Follow Slashdot stories on Twitter

 



Forgot your password?
typodupeerror

Comment: Re:Not the Issue (Score 4, Insightful) 163

by DarkTempes (#49755027) Attached to: 'Prisonized' Neighborhoods Make Recidivism More Likely

It's not like convicts get out of prison and they're reset to a neutral state and can try hard and do ok in life.

Ex-convicts are actively persecuted by society. It'd be like if you fell off the wagon and then a buffalo decided to sit on you.
It's not just "on you" to get back on the wagon.

And a significant portion of the population is now an ex-prisoner or ex-felon. "In 2008, about one in 33 working-age adults was an ex-prisoner, and about one in 15 working-age adults was an ex-felon. Among working-age men in that same year, about one in 17 was an ex-prisoner and one in eight was an ex-felon." http://www.cepr.net/press-cent...

Millions of people. Your short sighted "I personally don't care about your well being because you fucked up and I'm scared of you" mentality would be like saying, "Why should I pay taxes for public schools if I don't have kids?"

Comment: Re:Not convinced (Score 1) 408

But see the thing is that it doesn't have to be perfect (though people have the unreasonable expectation that it should be.)
Autonomous cars just have to be safer than people driving cars... which is a pretty low standard.

And it's not like people can't take over driving the car for edge cases. They're supposed to be paying attention the whole time they're driving anyway (even though humans suck at focused attention.)
Planes have autopilot but pilots are still responsible for staying in the cockpit and monitoring so that they can take over as needed.

Comment: Re:I call BS (Score 5, Informative) 184

by DarkTempes (#49657311) Attached to: Enterprise SSDs, Powered Off, Potentially Lose Data In a Week

I might be wrong but isn't it also when the SSD is stored at 55C AFTER having been stress tested at 55C to their endurance rating in terabytes written (page 39) under a given workload?
And even then the cherry picked value was in example data submitted by Intel for unknown hardware and very likely extrapolated and quite possibly meaningless because it wasn't part of the chart targeted for the standard.

The article seems to have totally misrepresented the presentation's purpose: which is to lay out endurance testing methodology/standards.

The only important values were on page 26 where they set the minimum requirements of 40C 8hr/day load/30C 1 year retention for consumer (with a higher error ratio) and 55C 24hr/day load/40C 3 months retention for enterprise (with a lower error ratio.)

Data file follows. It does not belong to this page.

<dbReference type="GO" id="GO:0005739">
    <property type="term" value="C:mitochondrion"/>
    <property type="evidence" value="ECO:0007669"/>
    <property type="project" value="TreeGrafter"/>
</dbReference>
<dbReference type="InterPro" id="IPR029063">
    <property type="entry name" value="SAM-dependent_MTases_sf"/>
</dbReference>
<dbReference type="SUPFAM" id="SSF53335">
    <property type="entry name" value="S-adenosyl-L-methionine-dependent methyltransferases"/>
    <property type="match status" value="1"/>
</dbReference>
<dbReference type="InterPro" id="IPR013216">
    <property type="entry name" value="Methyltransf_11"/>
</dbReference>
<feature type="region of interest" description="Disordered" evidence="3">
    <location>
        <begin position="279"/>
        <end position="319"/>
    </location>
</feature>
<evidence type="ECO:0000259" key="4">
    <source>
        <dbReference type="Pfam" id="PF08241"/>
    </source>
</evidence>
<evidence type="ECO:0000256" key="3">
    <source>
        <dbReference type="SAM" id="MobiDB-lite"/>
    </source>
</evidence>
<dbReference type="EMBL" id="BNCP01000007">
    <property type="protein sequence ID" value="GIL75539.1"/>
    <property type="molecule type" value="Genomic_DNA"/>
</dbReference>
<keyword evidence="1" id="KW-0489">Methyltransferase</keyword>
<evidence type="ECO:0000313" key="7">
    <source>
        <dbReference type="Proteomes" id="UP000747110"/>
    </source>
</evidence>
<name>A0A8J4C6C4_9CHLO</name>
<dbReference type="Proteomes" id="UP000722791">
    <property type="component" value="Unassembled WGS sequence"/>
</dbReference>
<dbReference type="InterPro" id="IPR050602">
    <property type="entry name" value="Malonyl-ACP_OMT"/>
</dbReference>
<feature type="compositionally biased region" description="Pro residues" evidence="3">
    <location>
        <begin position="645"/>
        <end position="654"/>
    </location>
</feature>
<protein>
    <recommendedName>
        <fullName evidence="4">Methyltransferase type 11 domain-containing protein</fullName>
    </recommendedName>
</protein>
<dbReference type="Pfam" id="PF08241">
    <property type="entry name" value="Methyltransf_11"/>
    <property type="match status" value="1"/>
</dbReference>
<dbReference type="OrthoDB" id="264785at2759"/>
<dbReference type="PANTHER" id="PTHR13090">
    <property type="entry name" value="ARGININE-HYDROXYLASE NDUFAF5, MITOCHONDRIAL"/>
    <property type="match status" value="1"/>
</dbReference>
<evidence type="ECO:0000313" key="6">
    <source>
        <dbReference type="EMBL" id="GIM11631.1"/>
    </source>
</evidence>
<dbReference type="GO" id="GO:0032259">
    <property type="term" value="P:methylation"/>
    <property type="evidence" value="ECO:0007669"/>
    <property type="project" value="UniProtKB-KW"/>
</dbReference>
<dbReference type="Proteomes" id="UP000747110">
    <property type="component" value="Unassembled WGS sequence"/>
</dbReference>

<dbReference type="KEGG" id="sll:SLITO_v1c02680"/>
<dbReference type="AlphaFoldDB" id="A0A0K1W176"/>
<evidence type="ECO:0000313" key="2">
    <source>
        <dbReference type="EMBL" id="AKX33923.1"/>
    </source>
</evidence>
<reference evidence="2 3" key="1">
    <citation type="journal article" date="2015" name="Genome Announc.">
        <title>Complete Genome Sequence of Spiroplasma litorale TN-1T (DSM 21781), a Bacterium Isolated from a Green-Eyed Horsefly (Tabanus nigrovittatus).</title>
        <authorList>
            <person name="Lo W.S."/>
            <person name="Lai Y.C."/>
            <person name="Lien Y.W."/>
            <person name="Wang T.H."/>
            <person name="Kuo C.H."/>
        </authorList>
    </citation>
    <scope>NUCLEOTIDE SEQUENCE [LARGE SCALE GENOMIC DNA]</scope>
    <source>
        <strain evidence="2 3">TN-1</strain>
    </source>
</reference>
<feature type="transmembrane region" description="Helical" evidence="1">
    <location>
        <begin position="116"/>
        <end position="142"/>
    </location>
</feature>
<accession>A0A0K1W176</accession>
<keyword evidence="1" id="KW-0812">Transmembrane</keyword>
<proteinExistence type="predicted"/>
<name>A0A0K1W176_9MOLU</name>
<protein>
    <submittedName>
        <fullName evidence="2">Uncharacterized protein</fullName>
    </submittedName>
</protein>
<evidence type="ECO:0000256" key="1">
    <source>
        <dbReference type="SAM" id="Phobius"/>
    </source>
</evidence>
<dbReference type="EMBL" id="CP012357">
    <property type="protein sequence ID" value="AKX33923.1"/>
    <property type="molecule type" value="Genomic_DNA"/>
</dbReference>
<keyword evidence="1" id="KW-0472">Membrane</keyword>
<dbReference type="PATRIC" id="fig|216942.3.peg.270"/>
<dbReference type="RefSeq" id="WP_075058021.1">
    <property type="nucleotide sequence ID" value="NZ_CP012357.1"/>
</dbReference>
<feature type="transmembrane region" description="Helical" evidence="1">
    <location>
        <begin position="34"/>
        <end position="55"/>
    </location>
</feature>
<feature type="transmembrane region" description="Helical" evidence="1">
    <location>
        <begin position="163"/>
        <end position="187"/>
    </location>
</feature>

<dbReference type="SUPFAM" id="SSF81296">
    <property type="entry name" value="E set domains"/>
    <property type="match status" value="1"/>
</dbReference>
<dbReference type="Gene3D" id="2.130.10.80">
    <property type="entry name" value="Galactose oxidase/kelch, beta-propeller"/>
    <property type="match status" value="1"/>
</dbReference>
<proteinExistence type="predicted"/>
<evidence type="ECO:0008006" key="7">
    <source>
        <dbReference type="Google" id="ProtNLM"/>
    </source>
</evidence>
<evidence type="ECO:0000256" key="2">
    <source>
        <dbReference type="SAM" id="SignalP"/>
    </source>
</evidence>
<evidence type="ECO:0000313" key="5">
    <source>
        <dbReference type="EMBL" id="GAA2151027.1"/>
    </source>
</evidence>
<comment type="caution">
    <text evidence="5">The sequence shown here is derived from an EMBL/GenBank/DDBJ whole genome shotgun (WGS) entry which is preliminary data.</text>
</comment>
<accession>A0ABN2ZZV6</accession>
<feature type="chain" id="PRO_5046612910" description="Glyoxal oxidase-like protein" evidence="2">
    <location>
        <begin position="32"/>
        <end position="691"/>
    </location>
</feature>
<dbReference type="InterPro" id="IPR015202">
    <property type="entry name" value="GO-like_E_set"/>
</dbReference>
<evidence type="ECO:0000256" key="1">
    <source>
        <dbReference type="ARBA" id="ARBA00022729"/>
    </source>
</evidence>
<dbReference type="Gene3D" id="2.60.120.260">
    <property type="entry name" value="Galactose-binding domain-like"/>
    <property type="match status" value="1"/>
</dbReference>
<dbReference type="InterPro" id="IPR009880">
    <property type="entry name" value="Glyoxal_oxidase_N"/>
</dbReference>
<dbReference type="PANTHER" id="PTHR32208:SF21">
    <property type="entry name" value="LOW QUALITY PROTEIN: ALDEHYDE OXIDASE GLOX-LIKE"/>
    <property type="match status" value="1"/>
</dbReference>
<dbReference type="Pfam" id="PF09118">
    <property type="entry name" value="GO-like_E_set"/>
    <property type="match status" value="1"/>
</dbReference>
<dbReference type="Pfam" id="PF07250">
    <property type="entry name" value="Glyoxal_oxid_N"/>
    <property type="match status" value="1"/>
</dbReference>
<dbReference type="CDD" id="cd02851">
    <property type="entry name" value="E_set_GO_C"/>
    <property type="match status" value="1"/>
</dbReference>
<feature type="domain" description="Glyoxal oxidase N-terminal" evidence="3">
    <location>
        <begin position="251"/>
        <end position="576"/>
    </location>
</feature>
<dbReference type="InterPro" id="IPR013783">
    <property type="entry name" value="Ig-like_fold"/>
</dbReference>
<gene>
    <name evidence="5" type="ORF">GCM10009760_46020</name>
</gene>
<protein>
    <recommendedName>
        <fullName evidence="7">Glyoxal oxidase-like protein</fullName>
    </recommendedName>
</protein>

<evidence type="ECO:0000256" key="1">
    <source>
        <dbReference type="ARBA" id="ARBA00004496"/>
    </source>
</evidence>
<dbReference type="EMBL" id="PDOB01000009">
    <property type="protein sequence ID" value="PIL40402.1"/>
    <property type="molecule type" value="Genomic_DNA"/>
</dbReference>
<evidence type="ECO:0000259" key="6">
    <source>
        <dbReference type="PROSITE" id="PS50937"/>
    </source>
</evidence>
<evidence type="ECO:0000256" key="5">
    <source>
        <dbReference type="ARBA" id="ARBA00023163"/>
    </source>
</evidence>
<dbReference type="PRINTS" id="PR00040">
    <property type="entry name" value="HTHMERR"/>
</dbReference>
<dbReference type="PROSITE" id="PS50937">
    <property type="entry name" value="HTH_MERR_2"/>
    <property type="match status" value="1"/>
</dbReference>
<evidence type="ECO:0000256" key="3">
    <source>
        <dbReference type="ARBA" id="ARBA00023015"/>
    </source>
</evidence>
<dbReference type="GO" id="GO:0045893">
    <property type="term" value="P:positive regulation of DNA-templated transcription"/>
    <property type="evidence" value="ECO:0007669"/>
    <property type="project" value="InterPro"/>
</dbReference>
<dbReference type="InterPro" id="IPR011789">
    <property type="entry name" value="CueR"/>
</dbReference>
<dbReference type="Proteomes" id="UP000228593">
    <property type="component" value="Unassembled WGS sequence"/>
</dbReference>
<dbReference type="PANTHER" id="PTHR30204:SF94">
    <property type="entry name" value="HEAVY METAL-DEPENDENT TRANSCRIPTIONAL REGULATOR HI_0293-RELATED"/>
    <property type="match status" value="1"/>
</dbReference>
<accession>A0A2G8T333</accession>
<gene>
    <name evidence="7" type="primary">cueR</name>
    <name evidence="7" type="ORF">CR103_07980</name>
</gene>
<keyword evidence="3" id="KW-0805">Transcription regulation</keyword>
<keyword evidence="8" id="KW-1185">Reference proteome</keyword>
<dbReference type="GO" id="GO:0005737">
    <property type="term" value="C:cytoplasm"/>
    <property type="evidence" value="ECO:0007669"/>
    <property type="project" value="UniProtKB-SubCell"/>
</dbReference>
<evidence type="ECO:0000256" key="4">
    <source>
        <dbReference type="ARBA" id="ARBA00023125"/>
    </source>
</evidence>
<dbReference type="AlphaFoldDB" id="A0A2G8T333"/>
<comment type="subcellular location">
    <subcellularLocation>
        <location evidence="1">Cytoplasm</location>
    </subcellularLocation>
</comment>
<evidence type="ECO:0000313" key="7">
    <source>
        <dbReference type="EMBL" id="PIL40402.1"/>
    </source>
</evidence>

And it looks like they haven't actually worked out the consumer workload for testing yet.

Comment: Re:Instead... (Score 1) 356

That's what they are doing?

We’re boosting the ranking of mobile-friendly pages on mobile search results.
This update:
Affects only search rankings on mobile devices
Affects search results in all languages globally
Applies to individual pages, not entire websites

A whole bunch of ignorant nonsense of slashdot this morning.

Comment: Re:Stupid (Score 4, Informative) 591

If you can't bear to kill your 'criminal' by ripping off their heads with a rope tied to the back of a F100 you're just putting lipstick on a pig and calling it pretty.

I strongly disagree with this sentiment. Even if you're against capital punishment you can still recognize the reality of the current situation and desire a better form of execution.

It's quite simple, if you yourself were to be executed which method would you think is more humane? CO2 buildup is an extremely painful way to die, not just merely "aesthetics." CO poisoning is as well.
In studies (google for them), nitrogen (or another inert gas) has been shown to be one of the most humane ways to kill any mammal.

I, in fact, hope this sets a precedent and that states move to nitrogen gas as the primary method of execution. At least then the innocent people we kill wouldn't have to suffer while it's done.

Comment: Re:Enjoy Your New Internet Taxes (Score 2) 157

While I'm pretty sure you're mocking the GP I thought someone might actually want that information.

The summary: http://www.fcc.gov/document/fc...
I think the rules are here (but a fourth of it is commentary): http://transition.fcc.gov/Dail...
I think this is the related "title II" stuff so you can see what portions they picked to apply: https://www.law.cornell.edu/us...
I find it weird that I couldn't actually find that chapter on ecfr.gov but oh well.

Comment: Re:Then ID would be required (Score 1) 1089

by DarkTempes (#49297511) Attached to: Obama: Maybe It's Time For Mandatory Voting In US

I agree with you but the the Patient Protection and Affordable Care Act opt-out "fee" is not a fee and is instead a tax penalty with no teeth (the worst they can do is take it out of an income tax refund.) And it allows exemptions for various reasons.